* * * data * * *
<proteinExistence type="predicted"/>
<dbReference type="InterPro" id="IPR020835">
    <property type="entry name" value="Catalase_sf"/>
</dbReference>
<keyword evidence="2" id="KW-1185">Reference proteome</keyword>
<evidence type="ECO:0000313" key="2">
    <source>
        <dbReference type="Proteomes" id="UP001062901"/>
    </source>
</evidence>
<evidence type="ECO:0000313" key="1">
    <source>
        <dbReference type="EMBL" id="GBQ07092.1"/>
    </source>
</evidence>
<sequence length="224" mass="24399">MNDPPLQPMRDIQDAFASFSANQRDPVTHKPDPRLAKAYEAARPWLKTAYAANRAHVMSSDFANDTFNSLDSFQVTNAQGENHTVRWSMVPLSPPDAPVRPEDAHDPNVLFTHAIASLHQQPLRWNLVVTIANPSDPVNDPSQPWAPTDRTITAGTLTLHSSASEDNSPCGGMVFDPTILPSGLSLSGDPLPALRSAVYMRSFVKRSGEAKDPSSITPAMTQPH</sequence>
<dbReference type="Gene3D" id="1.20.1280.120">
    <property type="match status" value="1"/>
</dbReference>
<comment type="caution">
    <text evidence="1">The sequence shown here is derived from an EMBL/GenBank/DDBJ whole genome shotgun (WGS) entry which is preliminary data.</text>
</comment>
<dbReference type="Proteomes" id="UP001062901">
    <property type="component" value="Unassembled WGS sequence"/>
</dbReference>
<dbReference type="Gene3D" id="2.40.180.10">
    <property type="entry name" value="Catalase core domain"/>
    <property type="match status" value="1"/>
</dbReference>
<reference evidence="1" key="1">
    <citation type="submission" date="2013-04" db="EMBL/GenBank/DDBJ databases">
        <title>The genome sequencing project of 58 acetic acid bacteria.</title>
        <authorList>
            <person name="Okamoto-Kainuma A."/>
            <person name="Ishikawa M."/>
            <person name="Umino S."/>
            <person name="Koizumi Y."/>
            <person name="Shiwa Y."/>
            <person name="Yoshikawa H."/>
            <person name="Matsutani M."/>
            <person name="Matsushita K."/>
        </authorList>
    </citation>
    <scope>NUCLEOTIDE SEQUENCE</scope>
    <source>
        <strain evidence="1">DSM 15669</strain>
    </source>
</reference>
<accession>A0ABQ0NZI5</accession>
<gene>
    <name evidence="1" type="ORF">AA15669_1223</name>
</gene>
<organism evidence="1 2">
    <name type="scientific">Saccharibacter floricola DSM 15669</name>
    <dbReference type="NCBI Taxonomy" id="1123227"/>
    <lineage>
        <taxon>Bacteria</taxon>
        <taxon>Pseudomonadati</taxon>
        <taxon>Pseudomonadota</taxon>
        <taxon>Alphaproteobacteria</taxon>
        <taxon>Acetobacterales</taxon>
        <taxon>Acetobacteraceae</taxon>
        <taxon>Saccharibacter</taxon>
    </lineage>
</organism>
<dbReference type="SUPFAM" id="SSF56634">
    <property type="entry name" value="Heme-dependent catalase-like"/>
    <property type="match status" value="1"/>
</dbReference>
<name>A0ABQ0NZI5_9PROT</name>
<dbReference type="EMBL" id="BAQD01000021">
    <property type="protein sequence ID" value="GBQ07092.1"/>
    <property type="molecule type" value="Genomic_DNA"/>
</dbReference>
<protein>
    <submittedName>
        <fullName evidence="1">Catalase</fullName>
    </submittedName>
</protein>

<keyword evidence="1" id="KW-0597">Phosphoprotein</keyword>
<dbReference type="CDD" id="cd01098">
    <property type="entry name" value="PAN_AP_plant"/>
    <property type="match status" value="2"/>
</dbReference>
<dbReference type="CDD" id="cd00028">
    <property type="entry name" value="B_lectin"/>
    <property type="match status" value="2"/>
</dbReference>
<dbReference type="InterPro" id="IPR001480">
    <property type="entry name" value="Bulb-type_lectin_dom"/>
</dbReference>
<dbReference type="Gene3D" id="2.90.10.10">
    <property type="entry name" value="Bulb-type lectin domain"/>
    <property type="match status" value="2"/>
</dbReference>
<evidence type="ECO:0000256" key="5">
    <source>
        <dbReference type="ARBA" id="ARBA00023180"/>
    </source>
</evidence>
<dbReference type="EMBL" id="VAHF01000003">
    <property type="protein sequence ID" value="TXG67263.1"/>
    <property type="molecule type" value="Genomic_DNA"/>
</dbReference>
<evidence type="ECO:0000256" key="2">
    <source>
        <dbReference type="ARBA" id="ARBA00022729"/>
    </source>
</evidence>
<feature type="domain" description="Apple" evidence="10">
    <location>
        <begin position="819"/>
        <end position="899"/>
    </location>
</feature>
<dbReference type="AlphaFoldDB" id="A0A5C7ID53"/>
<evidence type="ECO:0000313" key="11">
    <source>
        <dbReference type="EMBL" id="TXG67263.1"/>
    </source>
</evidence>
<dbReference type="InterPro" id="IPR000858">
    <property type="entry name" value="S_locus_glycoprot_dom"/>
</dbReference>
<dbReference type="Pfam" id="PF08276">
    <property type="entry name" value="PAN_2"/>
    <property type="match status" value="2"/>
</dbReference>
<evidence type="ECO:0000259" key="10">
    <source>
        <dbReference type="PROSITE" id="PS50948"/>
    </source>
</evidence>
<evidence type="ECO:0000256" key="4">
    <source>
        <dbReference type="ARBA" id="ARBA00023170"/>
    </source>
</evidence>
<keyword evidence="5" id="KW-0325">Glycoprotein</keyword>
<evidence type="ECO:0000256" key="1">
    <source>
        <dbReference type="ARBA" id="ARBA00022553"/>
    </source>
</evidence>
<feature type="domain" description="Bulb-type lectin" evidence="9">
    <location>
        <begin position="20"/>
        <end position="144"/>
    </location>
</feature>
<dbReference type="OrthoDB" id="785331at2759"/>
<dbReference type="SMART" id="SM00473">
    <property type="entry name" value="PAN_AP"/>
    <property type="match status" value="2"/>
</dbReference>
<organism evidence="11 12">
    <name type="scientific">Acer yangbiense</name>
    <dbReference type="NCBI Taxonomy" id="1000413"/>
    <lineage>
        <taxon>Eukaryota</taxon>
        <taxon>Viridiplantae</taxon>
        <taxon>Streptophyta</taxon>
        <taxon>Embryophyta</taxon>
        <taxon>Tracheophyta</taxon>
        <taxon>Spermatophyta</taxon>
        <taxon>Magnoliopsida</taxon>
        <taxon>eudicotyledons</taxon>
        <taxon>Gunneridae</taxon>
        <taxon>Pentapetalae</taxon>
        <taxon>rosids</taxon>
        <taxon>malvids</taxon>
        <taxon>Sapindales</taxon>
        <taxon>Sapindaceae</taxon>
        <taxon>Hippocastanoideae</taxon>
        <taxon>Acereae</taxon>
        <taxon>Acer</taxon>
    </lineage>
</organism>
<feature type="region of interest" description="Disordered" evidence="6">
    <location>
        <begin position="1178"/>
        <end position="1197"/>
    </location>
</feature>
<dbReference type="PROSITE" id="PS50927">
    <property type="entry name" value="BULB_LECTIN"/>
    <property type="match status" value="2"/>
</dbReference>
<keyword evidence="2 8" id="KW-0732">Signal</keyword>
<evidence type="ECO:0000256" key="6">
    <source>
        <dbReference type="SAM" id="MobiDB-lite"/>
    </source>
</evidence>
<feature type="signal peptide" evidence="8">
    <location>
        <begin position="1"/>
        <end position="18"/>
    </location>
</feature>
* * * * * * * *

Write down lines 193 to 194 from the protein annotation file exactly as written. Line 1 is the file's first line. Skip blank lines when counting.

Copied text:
    </source>
</evidence>